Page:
YINCHUAN, June 29 (Xinhua) -- Dawukou District in the city of Shizuishan, northwest China's Ningxia Hui Autonomous Region, is known for the saline and alkaline land located at the foot of Helan Mountain that is very hostile to agriculture.
The district, part of an old coal-mining region that closed five years ago, has taken up the challenge of transforming the local economy, embracing green agriculture despite the poor soil and lack of water.
Shizuishan was one of the 10 coal mining bases authorized by the Chinese government in the 1950s when large-scale coal mines were built at the foot of Helan Mountain. All the mines were shut down in 2017 due to the damage they caused to the local environment and farmland.
In recent years, backed by a government campaign of "building a prosperous countryside," local farmers have been working on ecological recovery, turning the vast tracts of saline and alkaline land into a base for vegetable farming and fish breeding.
In Zaoxiang Village, farmers are using large shacks for the dual purpose of breeding fish and growing vegetables. The two ventures work well together, sharing the same supply of water, which circulates through the building in a highly efficient mechanism.
"Our village is located on low-lying land that suffers from heavy doses of saline and alkaline elements in the soil, and which could not previously be used for growing," said Yang Hongjie, a Party official from the village. "So, the village was formerly half-deserted, with all able-bodied men moving to other places as laborers."
Like other villages in the district, five years ago, Zaoxiang made use of government financial support and technological support from scientific institutions and universities to ecologically revive the land.
The combination of vegetable and fish farming in special shacks was among the innovations from this process. It was designed to reduce the saline and alkaline elements in the soil, while speeding up fish and vegetable production.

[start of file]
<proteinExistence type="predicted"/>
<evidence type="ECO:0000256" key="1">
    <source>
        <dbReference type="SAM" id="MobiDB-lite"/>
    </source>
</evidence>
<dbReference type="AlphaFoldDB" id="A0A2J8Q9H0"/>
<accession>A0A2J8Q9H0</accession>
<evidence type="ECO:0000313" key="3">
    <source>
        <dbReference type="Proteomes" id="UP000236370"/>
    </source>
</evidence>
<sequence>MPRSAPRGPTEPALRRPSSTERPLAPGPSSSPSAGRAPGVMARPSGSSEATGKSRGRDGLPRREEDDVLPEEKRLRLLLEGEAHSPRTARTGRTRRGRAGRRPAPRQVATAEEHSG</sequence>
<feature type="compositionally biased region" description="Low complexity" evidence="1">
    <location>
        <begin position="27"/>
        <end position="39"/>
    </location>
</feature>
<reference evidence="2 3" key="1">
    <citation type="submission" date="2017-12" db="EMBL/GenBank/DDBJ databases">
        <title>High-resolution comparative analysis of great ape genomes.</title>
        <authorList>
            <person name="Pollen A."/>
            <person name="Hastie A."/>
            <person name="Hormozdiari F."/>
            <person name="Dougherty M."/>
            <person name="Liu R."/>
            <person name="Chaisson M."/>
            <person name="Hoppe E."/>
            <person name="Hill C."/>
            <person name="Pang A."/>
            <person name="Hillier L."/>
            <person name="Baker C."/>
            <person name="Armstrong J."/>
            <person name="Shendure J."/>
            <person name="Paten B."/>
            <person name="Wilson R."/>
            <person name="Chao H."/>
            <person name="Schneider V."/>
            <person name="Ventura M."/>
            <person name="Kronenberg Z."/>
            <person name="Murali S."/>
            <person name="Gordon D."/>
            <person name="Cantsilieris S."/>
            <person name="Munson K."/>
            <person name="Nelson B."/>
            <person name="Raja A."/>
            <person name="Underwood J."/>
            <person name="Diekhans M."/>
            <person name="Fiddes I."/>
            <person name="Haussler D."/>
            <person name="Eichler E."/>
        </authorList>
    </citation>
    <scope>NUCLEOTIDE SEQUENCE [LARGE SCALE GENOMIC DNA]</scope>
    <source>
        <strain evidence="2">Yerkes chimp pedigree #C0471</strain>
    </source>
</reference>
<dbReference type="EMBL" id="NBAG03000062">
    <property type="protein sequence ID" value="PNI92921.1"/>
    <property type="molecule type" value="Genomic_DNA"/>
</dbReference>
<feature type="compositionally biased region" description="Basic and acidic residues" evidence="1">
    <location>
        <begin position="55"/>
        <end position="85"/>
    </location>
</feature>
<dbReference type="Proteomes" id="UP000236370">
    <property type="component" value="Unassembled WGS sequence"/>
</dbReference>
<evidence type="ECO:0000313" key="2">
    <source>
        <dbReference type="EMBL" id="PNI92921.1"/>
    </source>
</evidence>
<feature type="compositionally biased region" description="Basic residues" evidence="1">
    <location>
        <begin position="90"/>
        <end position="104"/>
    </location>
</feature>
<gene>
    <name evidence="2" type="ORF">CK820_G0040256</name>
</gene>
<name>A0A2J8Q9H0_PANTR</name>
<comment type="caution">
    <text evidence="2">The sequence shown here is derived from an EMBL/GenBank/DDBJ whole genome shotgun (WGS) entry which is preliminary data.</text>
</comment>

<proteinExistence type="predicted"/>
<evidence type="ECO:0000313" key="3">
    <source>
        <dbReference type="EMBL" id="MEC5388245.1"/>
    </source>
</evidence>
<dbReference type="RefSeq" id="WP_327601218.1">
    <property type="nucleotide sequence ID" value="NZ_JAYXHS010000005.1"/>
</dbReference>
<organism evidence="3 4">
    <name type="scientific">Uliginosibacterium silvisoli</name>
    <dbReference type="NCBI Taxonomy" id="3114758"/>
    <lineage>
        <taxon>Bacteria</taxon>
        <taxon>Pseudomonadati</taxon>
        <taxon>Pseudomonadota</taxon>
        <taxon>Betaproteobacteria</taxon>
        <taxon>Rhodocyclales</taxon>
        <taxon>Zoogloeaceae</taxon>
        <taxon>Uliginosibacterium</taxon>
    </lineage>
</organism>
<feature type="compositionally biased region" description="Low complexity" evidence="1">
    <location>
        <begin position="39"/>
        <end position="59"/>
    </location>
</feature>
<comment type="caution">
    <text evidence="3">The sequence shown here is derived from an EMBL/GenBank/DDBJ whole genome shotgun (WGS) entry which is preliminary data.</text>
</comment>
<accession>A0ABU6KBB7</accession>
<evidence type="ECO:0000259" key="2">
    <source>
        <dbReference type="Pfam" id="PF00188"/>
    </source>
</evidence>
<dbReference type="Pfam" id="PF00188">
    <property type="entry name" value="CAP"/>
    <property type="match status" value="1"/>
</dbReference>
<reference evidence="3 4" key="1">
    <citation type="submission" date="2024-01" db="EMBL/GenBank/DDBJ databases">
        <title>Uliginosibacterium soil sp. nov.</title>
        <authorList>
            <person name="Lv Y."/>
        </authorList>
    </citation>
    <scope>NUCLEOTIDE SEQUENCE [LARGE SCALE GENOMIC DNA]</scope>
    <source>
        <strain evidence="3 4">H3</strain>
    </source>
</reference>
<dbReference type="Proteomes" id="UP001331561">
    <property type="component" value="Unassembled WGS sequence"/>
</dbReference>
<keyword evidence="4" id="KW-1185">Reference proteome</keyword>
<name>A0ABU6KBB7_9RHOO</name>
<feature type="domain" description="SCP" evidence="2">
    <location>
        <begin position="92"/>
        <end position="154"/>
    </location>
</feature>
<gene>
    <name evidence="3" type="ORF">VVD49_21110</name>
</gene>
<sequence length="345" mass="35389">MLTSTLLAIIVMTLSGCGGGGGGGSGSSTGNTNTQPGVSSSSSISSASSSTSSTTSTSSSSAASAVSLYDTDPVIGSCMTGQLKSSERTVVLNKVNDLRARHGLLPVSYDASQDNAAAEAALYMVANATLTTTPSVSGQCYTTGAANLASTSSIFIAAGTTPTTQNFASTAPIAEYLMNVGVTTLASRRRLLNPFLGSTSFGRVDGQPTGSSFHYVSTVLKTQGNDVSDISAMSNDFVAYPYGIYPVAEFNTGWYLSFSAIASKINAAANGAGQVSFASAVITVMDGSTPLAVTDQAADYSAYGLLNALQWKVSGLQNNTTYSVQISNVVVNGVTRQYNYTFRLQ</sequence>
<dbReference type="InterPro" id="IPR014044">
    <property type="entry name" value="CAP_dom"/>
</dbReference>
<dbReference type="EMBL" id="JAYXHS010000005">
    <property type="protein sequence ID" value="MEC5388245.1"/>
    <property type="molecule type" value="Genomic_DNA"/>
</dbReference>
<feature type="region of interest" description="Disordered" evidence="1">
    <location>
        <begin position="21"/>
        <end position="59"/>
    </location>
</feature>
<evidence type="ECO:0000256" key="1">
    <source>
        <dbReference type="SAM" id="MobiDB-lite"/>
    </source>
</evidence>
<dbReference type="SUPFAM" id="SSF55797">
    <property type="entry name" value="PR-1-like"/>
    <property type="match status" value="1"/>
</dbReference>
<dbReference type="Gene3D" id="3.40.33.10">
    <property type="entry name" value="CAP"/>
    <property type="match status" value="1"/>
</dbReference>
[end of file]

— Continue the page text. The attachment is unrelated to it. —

"Each season, we can harvest 7,000 kg of fish and 16,000 kg of vegetables, melons and fruits, earning 30,000 yuan (about 4,475 U.S. dollars) and 10,000 yuan, respectively," Yang said.
Taking advantage of the government-financed project promoting modern infrastructure agriculture in Dawukou District, Zaoxiang expects its farmers to increase their incomes by over 8 percent this year. The government has mobilized 220 million yuan for the project covering the whole district.
With agriculture establishing a foothold in the arid area, brand new villages, mini-towns and highways are being built to facilitate the lives and work of local farmers.
Among those overseeing the local development is Niu Junwei, a Party official with the Xinghai township of Dawukou District.
"We have recently built houses with courtyards for 44 households on the site of an old dilapidated village, which was set up four decades ago for immigrants from the poverty-stricken Xihaigu region in central and southern Ningxia," said Niu.
After the farmers moved into the new houses, they would be more focused on agricultural work, rather than moving to other places as migrant workers, he said.
"The farmers in the new village are mostly immigrants of southern Ningxia and heirs to a local ancient opera genre called Qinqiang Opera. We have built a small theater and a plaza where they can perform the traditional art," Niu added. ■